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Disease and Development: The Effect of Life Expectancy on Economic Growth

  • Daron Acemoglu
  • Simon Johnson

We exploit the major international health improvements from the 1940s to estimate the effect of life expectancy on economic performance. We construct predicted mortality using preintervention mortality rates from various diseases and dates of global interventions. Predicted mortality has a large impact on changes in life expectancy starting in 1940 but no effect before 1940. Using predicted mortality as an instrument, we find that a 1 percent increase in life expectancy leads to a 1.7-2 percent increase in population. Life expectancy has a much smaller effect on total GDP, however. Consequently, there is no evidence that the large increase in life expectancy raised income per capita. (c) 2007 by The University of Chicago. All rights reserved.

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Article provided by University of Chicago Press in its journal Journal of Political Economy.

Volume (Year): 115 (2007)
Issue (Month): 6 (December)
Pages: 925-985

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Handle: RePEc:ucp:jpolec:v:115:y:2007:i:6:p:925-985
Contact details of provider: Web page: http://www.journals.uchicago.edu/JPE/

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  1. Cutler, David & Lleras-Muney, Adriana & Deaton, Angus, 2006. "The Determinants of Mortality," Scholarly Articles 2640588, Harvard University Department of Economics.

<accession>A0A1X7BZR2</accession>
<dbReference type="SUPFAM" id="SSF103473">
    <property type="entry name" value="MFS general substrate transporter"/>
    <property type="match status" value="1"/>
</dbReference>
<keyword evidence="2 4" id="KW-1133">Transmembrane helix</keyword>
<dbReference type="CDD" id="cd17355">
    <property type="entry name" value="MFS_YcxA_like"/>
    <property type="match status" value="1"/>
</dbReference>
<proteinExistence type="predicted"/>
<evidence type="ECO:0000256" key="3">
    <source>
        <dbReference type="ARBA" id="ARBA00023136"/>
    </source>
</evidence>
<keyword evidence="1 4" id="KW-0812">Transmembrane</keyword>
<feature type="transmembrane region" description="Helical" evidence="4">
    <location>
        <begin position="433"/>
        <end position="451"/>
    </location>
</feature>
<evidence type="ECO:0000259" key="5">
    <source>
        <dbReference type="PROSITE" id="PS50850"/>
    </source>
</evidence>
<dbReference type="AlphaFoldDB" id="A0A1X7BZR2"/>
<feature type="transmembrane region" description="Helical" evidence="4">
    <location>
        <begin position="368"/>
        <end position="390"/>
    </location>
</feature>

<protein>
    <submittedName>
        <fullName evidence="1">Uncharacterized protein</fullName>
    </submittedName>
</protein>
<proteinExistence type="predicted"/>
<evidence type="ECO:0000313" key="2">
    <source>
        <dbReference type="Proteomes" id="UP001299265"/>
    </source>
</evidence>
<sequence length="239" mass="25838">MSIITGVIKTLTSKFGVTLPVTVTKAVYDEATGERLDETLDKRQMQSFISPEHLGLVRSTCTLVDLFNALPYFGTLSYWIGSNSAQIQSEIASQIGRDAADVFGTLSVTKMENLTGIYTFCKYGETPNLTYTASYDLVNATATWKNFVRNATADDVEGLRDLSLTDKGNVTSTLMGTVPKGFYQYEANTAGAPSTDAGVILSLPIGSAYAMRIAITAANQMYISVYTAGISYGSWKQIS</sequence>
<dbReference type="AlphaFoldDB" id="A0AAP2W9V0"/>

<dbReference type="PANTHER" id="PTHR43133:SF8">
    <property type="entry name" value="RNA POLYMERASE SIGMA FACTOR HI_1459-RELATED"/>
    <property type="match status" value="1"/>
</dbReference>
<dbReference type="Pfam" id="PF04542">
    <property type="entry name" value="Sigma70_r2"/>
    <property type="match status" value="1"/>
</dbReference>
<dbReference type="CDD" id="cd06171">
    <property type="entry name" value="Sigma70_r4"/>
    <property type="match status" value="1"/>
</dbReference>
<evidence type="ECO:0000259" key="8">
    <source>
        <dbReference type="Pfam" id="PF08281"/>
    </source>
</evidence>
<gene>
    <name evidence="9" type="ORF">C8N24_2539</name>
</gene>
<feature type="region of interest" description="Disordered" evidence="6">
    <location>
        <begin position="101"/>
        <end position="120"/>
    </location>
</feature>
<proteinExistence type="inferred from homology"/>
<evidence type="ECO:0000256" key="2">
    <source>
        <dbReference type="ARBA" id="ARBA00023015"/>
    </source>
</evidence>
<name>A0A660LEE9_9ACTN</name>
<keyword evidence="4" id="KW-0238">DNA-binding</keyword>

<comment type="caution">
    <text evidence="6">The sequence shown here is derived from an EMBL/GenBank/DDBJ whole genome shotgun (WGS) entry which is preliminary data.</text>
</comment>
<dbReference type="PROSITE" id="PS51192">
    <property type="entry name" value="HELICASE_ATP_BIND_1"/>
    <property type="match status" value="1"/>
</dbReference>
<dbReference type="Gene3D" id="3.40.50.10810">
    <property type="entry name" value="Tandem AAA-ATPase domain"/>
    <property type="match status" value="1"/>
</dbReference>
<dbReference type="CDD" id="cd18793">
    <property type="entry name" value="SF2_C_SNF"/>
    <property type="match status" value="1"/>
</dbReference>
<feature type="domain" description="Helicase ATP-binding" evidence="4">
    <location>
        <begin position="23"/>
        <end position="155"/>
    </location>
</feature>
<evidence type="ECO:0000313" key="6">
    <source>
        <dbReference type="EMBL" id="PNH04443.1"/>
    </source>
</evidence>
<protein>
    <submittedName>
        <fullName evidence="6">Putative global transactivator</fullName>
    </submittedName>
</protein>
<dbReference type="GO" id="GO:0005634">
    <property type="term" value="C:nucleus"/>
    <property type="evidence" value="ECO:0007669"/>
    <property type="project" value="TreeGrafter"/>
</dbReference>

2. Schultz, T-P, 1996. "Wage and Labor Supply effects of Illness in Cote d'Ivoire and Ghana : Instrumental Variable Estimates for Days Disabled," Papers 757, Yale - Economic Growth Center.
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  6. Clive Bell & Shantayanan Devarajan & Hans Gersbach, 2003. "The long-run economic costs of AIDS : theory and an application to South Africa," Policy Research Working Paper Series 3152, The World Bank.
  7. Angus Deaton, 2004. "Health in an Age of Globalization," NBER Working Papers 10669, National Bureau of Economic Research, Inc.
  8. Thomas, D. & Strauss, J., 1997. "Health and Wages: Evidence on Men and Women in Urban Brazil," Papers 97-05, RAND - Reprint Series.
  9. Galor, Oded, 2004. "From Stagnation to Growth: Unified Growth Theory," CEPR Discussion Papers 4581, C.E.P.R. Discussion Papers.
  10. Sebnem Kalemli-Ozcan, 2012. "AIDS, “reversal” of the demographic transition and economic development: evidence from Africa," Journal of Population Economics, European Society for Population Economics, vol. 25(3), pages 871-897, July.
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  12. Lorentzen, Peter L. & McMillan, John & Wacziarg, Romain, 2005. "Death and Development," CEPR Discussion Papers 5246, C.E.P.R. Discussion Papers.
  13. Manuel Arellano & Stephen Bond, 1991. "Some Tests of Specification for Panel Data: Monte Carlo Evidence and an Application to Employment Equations," Review of Economic Studies, Oxford University Press, vol. 58(2), pages 277-297.
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  19. repec:idb:brikps:42218 is not listed on IDEAS
  20. Sebnem Kalemli-Ozcan, 2002. "Does the Mortality Decline Promote Economic Growth?," Macroeconomics 0212008, EconWPA.
  21. repec:idb:idbbks:42218 is not listed on IDEAS
  22. Easterlin, Richard A., 1999. "How beneficent is the market? A look at the modern history of mortality," European Review of Economic History, Cambridge University Press, vol. 3(03), pages 257-294, December.
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